Location: new england
Posts: 3,221
Default

it was moved to the Fireplace because it's not a topic that is specific to poly relationships. abuse and/or healing can happen in any type of relationship.

Carry on folks...
Reply With Quote
  #6  
Old 04-14-2011, 02:52 PM
Carma's Avatar
Carma Carma is offline
Senior Member
 
Join Date: Dec 2010
Location: Ohio
Posts: 477
Default

There are times when certain people in my life are simply too emotionally expensive for me. I can't afford to deal with them. When I'm feeling stronger, I can.

It's ok to take protective measures to keep your sanity. You don't have to swirl, just because someone else is.
Reply With Quote
  #7  
Old 04-14-2011, 07:05 PM
BlackUnicorn's Avatar
BlackUnicorn BlackUnicorn is offline
Senior Member
 
Join Date: Feb 2011
Posts: 906
Default

Quote:
Originally Posted by Tracey View Post
It appears you've got two dynamics going on: (1) verbal/emotional abuse, and (2) a deeply ingrained, well-developed script. I hold out hope that people can change their behaviors, if the choose to do so. What's really tough to battle is that script. If this has been going on for 10 years, the two of you have a shared pattern of behaviors/responses -- your script -- that you both need to work on together. Your partner says/does something, a trigger, and you KNOW you're about to get blasted. You, in turn, react in some way that causes a trigger for your partner to activate, and before you both know it you're down some ugly path that neither of you can seem to step away from until it's run its course.
Yep, I can totally see this. The relationship has been physically violent before and is no longer, so maybe that is why I'm holding out hope for improvement on the emotional level as well? Right now I am a bit pessimistic, though.

Thank you for your kind and insightful words, Tracey!

Quote:
Originally Posted by NeonKaos View Post
it was moved to the Fireplace because it's not a topic that is specific to poly relationships.
Thanks!
__________________
Me: bi female in my twenties
Dating: Moonlightrunner
Metamour: Windflower
Reply With Quote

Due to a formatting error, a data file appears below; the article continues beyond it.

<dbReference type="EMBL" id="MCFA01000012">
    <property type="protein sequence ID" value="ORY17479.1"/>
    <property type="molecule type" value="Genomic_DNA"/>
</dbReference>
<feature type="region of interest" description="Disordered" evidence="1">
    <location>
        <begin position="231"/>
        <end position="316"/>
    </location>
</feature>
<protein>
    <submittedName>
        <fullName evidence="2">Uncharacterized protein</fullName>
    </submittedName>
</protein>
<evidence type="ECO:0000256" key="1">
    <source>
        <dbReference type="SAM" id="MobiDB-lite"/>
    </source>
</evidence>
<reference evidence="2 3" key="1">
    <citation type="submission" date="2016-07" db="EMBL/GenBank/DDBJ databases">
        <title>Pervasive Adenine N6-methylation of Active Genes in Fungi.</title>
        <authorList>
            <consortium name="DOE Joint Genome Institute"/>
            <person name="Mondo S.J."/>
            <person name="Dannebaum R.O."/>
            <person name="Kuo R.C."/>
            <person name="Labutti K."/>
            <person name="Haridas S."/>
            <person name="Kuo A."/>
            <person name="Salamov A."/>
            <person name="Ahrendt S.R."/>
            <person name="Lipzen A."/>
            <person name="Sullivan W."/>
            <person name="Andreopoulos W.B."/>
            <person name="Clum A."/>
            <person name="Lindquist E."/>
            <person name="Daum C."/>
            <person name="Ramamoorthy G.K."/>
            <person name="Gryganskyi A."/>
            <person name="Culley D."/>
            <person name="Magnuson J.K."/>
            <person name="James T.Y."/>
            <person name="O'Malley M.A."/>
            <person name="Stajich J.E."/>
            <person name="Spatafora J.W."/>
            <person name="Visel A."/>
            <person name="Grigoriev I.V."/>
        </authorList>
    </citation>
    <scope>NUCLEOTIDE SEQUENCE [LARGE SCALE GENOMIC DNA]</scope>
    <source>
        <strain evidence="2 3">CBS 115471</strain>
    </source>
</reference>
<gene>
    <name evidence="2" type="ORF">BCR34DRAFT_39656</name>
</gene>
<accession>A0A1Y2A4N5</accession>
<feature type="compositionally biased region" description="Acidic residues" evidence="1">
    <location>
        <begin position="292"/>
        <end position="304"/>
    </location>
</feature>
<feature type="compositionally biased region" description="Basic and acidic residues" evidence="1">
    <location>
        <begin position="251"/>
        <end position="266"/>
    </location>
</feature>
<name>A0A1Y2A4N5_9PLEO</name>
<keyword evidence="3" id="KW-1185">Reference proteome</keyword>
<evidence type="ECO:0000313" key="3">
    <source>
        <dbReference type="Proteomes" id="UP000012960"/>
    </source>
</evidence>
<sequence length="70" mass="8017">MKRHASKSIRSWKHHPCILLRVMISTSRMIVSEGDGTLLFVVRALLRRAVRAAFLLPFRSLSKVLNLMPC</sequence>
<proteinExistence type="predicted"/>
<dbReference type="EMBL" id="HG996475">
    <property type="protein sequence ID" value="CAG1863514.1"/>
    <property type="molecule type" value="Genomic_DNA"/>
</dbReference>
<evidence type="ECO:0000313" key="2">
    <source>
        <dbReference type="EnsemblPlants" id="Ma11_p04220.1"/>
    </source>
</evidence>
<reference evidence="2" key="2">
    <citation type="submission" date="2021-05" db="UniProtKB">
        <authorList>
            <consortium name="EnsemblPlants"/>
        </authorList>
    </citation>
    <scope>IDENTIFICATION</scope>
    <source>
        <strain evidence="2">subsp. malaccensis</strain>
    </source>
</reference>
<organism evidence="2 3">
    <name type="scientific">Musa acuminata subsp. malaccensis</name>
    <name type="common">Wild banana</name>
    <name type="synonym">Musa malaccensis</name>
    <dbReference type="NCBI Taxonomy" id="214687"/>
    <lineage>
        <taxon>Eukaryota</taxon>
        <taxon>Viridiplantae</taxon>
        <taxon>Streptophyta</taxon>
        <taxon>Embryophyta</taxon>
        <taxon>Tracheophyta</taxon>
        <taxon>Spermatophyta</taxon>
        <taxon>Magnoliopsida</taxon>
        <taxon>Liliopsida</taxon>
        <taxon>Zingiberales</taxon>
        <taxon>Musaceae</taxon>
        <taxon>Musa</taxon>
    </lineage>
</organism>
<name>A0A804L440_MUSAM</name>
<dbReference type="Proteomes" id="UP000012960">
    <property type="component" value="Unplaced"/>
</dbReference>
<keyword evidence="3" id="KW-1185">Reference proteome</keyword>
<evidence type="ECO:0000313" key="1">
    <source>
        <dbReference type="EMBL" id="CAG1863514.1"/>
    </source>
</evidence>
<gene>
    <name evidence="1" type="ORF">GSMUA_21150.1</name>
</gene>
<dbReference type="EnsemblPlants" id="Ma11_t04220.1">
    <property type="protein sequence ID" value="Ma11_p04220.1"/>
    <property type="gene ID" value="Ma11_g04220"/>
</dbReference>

#8  
Old 04-14-2011, 10:42 PM
ray's Avatar
ray ray is offline
Senior Member
 
Join Date: Aug 2010
Location: USA
Posts: 819
Default

This is a topic that's been on my mind as well. When to stay and work it out versus creating space so that you can take care of yourself. And how much space? Is it temporary or permanent?

I have a pattern of getting myself into relationships/friendships that are some what emotionally unhealthy/sometimes abusive. I'm at the point where I am asking what do I need to be doing so I don't keep ending up in this situation. Therapy is helping with that, I guess.

In my currently situation, I'm feeling like no matter what I say or will say, he's still going to perceive that he's done little wrong. How can I be close to some one who can't even acknowledge deeply hurting someone and treating them cruelly? On the other hand, it pains me greatly to think that I will need to attend things that he is present and will ignore him or be distant. And I still feel vulnerable to manipulation.

I hope that in the future he and I can have a better understanding but I honestly don't have much hope for him to change. Some people don't want to change because it's difficult, or worse, they believe they're wonderful and don't need to change.

I guess that if some one decides to be a 'lost cause,' there's not much point in letting yourself become one too. So easy to say but so hard to do... Sigh...
Reply With Quote
  #9  
Old 04-15-2011, 12:37 AM
opalescent opalescent is offline
Senior Member
 
Join Date: Dec 2010
Location: US
Posts: 1,254
Default

Quote:
Originally Posted by BlackUnicorn View Post
The relationship has been physically violent before and is no longer, so maybe that is why I'm holding out hope for improvement on the emotional level as well?
I'm glad the relationship has moved away from physical violence. How did that happen? Did he realize he had a problem and addressed it or did you insist he change?

I'm also curious - why do you feel it would not be a good idea to cut ties and move on?

I ask because the quote above strikes me as worrisome. I've spoken to people who have left abusive relationships and many times they say it was the mental, emotional abuse that left the longest lasting, most profound damage. Please be very, very careful with your mind and your emotions. These are precious and fragile and you deserve someone who treats them with the utmost respect and love.
Reply With Quote
  #10  
Old 04-15-2011, 01:49 AM
Morningglory629's Avatar
Morningglory629 Morningglory629 is offline
Senior Member
 
Join Date: Apr 2010
Location: PA
Posts: 727
Default

Quote:
Originally Posted by Carma View Post
It's ok to take protective measures to keep your sanity. You don't have to swirl, just because someone else is.
Good suggestions here.

Of course people can change. But that means everyone in that abusive dynamic needs to change. What's the goal? Healthy relationship, right?! There are two people contributing to the dysfunctional behavior patterns.

Get help for you and the rest will happen.

Best of luck BU. You are not alone in dealing with a loved one that needs help with anger or communication problems. We all have in some sense had to deal with it.
Reply With Quote
Reply

Tags
abuse, communication, nvc, violence

Thread Tools
Display Modes

Posting Rules
You may not post new threads
You may not post replies
You may not post attachments
You may not edit your posts

BB code is On
Smilies are On
[IMG] code is On
HTML code is Off

Forum Jump


All times are GMT. The time now is 11:47 PM.